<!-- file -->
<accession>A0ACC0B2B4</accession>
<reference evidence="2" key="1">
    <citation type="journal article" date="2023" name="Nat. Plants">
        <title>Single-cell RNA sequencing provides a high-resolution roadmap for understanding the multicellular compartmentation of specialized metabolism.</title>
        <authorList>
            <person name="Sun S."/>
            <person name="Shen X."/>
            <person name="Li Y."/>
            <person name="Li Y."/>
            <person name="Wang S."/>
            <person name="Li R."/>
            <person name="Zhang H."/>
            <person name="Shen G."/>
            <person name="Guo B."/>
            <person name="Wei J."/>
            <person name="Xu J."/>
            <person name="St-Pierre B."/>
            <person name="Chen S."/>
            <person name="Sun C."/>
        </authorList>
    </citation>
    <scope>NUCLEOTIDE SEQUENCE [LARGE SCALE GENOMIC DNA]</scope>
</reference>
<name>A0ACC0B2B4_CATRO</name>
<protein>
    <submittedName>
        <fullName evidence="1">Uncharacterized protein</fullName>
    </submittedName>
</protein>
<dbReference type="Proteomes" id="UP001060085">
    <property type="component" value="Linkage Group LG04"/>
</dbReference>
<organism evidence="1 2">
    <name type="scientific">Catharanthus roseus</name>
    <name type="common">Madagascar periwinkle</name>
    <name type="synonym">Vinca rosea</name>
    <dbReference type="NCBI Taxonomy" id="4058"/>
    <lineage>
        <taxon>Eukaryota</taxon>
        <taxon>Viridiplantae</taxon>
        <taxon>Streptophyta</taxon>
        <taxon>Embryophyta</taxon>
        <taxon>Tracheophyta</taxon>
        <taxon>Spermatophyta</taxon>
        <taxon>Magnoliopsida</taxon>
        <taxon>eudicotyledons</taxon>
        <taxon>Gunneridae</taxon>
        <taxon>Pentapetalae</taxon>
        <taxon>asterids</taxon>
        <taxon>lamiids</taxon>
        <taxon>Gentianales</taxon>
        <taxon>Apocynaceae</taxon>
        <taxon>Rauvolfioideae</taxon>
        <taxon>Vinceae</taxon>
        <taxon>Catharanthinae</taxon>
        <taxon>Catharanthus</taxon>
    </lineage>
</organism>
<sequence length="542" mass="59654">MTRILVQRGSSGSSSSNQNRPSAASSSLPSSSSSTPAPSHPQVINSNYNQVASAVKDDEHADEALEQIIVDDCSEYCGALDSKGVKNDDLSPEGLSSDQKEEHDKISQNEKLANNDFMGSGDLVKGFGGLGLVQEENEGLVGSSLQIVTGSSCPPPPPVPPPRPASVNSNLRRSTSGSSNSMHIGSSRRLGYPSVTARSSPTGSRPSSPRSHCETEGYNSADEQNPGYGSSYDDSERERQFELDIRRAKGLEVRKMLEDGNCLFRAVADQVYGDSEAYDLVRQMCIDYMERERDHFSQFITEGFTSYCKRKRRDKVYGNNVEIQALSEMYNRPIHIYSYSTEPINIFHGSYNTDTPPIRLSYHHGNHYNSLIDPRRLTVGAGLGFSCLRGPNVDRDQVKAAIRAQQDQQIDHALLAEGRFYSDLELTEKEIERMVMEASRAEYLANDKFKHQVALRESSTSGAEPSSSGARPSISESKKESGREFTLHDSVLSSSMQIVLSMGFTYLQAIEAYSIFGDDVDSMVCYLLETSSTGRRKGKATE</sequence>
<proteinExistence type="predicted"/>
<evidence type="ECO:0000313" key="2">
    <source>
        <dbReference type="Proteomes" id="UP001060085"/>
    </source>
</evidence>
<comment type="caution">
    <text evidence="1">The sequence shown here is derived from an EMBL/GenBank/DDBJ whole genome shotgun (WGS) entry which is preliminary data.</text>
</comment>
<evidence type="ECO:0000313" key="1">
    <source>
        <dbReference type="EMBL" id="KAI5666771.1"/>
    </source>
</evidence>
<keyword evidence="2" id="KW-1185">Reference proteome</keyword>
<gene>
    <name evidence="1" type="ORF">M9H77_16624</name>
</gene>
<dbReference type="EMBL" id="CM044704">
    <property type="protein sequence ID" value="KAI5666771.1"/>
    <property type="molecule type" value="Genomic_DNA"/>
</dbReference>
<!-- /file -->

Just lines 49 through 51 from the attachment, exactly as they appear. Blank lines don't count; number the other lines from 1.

        <taxon>asterids</taxon>
        <taxon>lamiids</taxon>
        <taxon>Gentianales</taxon>